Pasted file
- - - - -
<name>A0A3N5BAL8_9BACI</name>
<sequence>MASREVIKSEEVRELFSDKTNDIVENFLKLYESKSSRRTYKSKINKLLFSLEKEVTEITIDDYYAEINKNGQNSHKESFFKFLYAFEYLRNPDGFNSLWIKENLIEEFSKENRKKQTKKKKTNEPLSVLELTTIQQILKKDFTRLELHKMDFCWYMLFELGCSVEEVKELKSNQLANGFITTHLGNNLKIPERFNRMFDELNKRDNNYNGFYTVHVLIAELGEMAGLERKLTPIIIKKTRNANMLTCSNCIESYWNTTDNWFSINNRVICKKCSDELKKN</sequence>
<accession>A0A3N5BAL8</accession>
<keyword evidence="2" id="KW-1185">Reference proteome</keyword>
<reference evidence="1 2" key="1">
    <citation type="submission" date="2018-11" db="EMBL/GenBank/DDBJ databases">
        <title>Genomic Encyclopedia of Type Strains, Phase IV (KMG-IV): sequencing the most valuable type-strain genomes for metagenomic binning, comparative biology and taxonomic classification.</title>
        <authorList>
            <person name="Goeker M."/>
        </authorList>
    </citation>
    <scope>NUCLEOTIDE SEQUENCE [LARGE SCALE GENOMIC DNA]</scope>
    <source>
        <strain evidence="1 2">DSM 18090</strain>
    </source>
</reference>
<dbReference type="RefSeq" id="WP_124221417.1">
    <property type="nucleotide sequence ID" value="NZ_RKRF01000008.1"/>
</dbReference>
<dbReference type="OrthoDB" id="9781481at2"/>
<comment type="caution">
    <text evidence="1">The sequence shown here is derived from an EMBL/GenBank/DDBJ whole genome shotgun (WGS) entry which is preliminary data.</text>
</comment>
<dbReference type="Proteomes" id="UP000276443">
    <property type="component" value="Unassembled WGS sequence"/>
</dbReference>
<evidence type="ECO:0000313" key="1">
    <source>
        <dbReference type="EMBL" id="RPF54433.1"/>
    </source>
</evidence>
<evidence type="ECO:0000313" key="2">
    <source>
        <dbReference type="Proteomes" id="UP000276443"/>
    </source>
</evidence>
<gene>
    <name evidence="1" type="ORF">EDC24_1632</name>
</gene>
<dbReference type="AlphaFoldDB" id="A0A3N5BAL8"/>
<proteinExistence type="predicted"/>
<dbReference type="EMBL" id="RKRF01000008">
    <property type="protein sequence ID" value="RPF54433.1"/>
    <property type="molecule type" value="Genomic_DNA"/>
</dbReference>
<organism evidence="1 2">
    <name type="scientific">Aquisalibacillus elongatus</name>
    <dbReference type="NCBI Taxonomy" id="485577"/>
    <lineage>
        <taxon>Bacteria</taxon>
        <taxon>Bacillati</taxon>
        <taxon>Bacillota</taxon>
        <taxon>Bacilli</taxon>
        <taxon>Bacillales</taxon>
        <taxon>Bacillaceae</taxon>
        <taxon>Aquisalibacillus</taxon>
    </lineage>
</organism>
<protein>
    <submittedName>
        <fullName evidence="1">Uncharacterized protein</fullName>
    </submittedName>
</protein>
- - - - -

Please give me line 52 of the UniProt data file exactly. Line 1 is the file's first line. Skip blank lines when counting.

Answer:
        <taxon>Bacillota</taxon>